Here we can see a crocodile, which is one of Ericailcane’s iconic and anthropomorphic animals aimed at representing the modern man in all his flaws, and a black-and-white, kind-of-creepy bird by Lucy McLauchlan. Between these two large-scale animals there is Thoma Vuille’s signature cat.
Read about my week with Lucy McLauchlan in Rome
Street Art in Lisbon > How & Nosm (ES)
While I was wandering around Campolide to take a few pictures of the majestic aqueduct of Lisbon, I bumped into this huge mural by the Spanish twin brothers How & Nosm.
The red, black, and white-based imagery is instantly recognizable and commands attention through the impressive size and the intricate detail. The two distinctive yet complementary souls of the duo are represented in the upper part of the mural by two symmetrical feet and a circle, which recalls the ying and yang symbol. The area below, instead, is way more chaotic, as a metaphor for their inner struggles.
Street Art in Lisbon > M. Chat (FR)
After chasing his signature yellow cat all around Sarajevo and collecting tons of pictures, I wasn’t satisfied with the one and only grinning cat I had found on the above mentioned Av. Fontes Pereira de Melo, and so I headed to a parking lot near Av. da Liberdade, the fancy street of Lisbon, looking for one more cat by Thoma Vuille, aka M. Chat. Here it is, in all its glory:
Its location is ‘Parque Mayer’, which might be misleading: just look for a parking lot, not for an actual park as I did at first.
Street Art in Lisbon > ±MaisMenos± (PT)
Simple yet incisive, Miguel Januario’s works, which he likes to call ‘streetments’, are a criticism of the political, social and economic values of the contemporary urban societies. ±MaisMenos± is an intervention art project conceptually reduced to an equation of simplicity and opposites: more/less, positive/negative, black/white.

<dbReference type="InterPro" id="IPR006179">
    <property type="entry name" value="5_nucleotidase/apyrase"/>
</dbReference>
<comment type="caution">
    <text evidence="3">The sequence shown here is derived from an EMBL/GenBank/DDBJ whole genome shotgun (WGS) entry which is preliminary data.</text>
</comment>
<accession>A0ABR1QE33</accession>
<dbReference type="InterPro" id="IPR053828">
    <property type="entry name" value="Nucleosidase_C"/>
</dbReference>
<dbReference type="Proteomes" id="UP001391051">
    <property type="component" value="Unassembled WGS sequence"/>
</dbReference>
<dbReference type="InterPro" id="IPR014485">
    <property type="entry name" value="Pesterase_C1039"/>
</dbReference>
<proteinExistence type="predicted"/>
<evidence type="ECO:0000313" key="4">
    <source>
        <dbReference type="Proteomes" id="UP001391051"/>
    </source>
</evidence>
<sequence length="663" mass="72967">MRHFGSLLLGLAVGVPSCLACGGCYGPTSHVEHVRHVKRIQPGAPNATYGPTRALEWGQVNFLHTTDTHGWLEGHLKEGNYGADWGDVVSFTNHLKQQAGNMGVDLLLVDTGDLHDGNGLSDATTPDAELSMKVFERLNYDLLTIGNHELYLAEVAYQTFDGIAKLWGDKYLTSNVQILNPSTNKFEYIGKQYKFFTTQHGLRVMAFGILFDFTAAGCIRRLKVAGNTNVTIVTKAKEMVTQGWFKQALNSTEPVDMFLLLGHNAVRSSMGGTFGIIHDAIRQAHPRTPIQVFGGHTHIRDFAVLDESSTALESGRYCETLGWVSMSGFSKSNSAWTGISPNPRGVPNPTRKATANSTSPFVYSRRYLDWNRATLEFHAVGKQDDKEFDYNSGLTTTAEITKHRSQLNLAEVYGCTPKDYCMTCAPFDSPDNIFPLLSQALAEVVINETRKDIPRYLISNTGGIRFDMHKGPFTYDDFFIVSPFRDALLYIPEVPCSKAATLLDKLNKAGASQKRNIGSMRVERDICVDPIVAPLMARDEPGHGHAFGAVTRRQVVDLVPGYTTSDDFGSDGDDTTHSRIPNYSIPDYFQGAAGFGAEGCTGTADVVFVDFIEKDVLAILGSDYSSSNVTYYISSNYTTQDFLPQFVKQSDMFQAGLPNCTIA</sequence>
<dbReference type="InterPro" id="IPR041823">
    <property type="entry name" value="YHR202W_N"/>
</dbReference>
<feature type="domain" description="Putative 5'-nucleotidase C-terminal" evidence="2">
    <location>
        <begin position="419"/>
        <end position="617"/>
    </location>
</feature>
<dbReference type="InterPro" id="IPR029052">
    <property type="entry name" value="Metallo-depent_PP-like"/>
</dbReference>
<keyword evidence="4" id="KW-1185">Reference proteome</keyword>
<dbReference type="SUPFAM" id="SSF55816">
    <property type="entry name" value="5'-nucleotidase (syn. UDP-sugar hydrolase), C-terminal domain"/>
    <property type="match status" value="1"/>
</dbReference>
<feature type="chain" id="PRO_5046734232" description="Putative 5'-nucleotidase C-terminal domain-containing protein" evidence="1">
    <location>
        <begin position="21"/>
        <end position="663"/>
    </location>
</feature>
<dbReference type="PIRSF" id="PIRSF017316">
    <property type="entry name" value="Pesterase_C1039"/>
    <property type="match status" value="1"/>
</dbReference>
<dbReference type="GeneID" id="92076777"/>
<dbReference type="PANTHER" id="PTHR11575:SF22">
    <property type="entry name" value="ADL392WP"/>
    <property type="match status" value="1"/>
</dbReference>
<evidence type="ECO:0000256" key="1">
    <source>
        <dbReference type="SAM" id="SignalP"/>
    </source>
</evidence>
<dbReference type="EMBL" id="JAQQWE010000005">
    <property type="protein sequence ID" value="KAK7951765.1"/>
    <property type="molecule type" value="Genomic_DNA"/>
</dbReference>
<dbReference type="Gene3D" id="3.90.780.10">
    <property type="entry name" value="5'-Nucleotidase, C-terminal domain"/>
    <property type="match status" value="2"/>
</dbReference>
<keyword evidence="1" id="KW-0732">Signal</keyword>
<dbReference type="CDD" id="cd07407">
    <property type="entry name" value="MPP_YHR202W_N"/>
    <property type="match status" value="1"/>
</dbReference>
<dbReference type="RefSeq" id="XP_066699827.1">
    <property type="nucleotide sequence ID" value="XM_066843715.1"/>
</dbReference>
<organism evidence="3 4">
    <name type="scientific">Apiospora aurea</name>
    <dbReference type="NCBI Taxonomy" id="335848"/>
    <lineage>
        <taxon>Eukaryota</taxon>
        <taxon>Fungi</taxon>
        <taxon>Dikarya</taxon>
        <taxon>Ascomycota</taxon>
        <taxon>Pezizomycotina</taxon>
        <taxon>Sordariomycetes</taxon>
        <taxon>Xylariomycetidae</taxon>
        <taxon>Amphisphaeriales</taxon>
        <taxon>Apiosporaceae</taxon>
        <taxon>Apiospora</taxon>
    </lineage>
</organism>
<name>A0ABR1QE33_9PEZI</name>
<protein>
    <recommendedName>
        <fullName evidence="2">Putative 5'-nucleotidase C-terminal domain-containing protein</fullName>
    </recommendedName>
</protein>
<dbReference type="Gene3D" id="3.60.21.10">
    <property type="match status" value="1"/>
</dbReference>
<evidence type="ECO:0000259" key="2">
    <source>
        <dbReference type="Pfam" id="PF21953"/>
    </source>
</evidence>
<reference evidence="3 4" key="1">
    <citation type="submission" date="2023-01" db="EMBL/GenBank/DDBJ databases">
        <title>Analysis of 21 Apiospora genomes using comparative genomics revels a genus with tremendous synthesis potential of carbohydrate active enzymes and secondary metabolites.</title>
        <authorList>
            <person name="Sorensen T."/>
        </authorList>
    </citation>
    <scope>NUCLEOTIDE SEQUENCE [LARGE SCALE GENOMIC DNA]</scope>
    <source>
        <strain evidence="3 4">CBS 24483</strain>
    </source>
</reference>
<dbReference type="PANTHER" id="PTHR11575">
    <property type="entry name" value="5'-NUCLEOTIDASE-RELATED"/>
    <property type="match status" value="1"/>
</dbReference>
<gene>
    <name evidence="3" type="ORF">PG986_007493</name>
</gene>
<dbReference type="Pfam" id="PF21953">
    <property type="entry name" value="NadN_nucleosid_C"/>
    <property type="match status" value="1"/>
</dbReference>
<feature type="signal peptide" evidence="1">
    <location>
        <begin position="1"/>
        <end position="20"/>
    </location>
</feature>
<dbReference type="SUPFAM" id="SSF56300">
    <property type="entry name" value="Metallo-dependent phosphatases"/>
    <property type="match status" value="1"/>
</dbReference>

Wandering around Lisbon, I found a couple of his thought-provoking and cutting-edge works, one inside LX Factory and one in the city center, written in Portuguese, meaning ‘I think but I don’t exist’.
Street Art in Lisbon > Nomen (ANG)
Born in Angola and raised in Carcavelos, the legendary birthplace of graffiti in Portugal, Nomen is one of the graffiti pioneers in this country. I found a couple of his political walls along the ‘Hall of Fame‘ in Amoreiras neighborhood, Lisbon’s biggest and oldest stretch of mural (some 90s paintings are still there – which is practically prehistoric in graffiti terms!).
His style is plunged into hip-hop culture, which is something I am not that into, but I can appreciate a good ‘old style’ mural when I see it, and I did appreciate his ‘political street art’ in Amoreiras, especially the one below: